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The Monday Roundup (on Tuesday)

Posted by Jonathan Maus (Publisher/Editor) on September 6th, 2011 at 9:06 am

Hope everyone had a great long weekend. Check out the links below for the news that caught my eye this past week...

— It's rare for the Surgeon General of the United States to get so personal, but last week Dr. Regina M. Benjamin told a packed house at a hair convention in Atlanta that good health is more important than bad hair (an African-American woman standing next to a bicycle was the lead photo in the story).

— Curious about e-bikes? Here's a different way to go about it: Put the power in a trailer with the RideKick Motorized Bicycle Trailer. I checked these out at Interbike last year and noticed a comprehensive review by local eco-blog Earth Techling.

— On the same topic, a company in Switzerland is offering Alps tours by e-bike.

— As the City and the BTA prep Portland for a bike-sharing system, Washington DC's Capital Bikeshare continues to win fans. A Washington Post opinion column called it one of the regions "biggest recent success stories." Here's my favorite line: "Building roads or trains is expensive, while growing CaBi (usually pronounced “cabbie”) is one of the cheapest ways we have to quickly improve mobility."

— Also from D.C., a rare case of bike-by shooting.

— This short video below shows a very young Steve Jobs (co-founder and former CEO of Apple) waxing on about how inefficient humans are at propelling themselves when compared to other animals. Put us on a bicycle however, and we're off the charts. With that analogy, he shares that, "Computers are like bicycles for our minds."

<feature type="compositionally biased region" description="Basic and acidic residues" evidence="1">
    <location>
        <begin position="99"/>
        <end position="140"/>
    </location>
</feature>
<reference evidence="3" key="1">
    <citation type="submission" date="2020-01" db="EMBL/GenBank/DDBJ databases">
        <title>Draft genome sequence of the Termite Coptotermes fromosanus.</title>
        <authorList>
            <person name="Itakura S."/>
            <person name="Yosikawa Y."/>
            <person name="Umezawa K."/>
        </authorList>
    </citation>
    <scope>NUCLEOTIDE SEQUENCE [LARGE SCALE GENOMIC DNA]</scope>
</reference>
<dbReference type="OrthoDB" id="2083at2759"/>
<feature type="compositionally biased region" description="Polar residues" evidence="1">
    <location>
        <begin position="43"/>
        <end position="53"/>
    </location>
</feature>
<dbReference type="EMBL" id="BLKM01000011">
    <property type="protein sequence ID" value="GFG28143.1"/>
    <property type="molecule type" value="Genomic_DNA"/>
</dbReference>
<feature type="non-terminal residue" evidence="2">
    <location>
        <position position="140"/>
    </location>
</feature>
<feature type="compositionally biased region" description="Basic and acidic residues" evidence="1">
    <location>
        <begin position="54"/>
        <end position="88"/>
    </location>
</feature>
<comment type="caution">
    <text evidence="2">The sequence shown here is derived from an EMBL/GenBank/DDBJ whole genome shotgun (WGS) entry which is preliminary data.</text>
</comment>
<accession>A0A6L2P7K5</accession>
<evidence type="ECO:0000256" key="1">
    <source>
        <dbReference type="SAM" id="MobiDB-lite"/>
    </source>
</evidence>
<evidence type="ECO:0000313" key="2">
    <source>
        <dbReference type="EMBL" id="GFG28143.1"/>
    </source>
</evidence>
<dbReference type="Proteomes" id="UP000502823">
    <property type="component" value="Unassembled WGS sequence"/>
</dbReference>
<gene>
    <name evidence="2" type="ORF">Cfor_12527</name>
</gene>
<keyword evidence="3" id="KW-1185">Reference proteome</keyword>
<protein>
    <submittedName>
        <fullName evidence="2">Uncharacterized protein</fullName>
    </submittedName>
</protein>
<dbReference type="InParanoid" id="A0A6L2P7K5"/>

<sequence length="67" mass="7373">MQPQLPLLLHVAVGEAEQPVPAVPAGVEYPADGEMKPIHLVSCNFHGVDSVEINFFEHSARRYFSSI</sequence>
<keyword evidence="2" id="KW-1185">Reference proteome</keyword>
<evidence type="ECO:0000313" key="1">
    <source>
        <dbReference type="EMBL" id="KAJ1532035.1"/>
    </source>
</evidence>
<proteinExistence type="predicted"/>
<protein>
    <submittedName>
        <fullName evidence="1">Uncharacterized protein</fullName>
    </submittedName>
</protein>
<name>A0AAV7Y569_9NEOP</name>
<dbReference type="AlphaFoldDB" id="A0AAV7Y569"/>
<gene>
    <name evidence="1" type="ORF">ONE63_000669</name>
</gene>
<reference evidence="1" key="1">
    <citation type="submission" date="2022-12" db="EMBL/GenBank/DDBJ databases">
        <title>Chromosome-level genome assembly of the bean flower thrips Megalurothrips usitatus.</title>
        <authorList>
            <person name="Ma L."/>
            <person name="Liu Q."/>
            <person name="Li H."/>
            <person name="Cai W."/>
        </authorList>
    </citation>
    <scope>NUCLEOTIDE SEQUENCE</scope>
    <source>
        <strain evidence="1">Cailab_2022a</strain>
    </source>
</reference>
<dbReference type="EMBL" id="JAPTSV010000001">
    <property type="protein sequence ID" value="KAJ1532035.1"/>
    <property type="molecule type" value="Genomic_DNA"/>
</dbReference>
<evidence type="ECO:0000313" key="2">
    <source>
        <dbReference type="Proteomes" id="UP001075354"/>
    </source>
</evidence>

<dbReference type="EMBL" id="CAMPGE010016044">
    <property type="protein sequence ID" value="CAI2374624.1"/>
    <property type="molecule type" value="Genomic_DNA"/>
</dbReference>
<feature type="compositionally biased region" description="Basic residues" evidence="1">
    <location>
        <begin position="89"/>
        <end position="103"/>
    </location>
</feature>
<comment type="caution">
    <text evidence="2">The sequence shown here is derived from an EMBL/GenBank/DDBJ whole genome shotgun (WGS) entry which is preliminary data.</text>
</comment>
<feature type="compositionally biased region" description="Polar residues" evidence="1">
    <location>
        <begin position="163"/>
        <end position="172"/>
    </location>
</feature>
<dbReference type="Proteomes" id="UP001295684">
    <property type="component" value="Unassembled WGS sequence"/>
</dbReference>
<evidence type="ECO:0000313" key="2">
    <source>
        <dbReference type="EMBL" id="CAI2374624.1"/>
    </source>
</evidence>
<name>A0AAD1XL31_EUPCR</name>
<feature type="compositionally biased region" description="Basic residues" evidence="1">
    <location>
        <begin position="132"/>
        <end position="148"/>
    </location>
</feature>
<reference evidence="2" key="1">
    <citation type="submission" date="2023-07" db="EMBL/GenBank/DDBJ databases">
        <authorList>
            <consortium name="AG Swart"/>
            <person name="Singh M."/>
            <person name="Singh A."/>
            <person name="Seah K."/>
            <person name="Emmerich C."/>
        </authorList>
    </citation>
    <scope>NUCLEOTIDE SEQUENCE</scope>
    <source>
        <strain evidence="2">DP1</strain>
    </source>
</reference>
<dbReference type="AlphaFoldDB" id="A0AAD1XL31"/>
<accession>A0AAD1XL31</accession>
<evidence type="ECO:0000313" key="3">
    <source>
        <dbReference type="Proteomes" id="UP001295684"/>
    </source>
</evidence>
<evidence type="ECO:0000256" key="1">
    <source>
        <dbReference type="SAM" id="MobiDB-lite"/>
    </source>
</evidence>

— Wired.com had an interesting Q&A with Mark Gorton, the dot-com pioneer who finances the Streetsblog network. Turns out Gorton and I have very similar ideas about cars and their impact on cities. Gorton believes they do more harm than good and he calls on planners to do more to discourage them.

A new mobile app helps people in San Francisco find a car parking spot and looks to decrease time spent driving around the block a bunch of times. I think it's just trading one problem for another.

— Here's another video worth a look from last week. It's the new video for "Bike Chase" by Detroit rapper (and bike lover) Breezee One:

— I guess I shouldn't be surprised that the "Top 10 Transportation Project" Awards as chosen by the American Association of State Highway and Transportation Officials (AASHTO), AAA, and the U.S. Chamber of Commerce don't include any complete streets or active transportation projects.

— Everyone should read about Hugh Ferguson, the Hillsboro (Oregon) resident who plans to celebrate his 80th birthday with an 80 mile bike ride.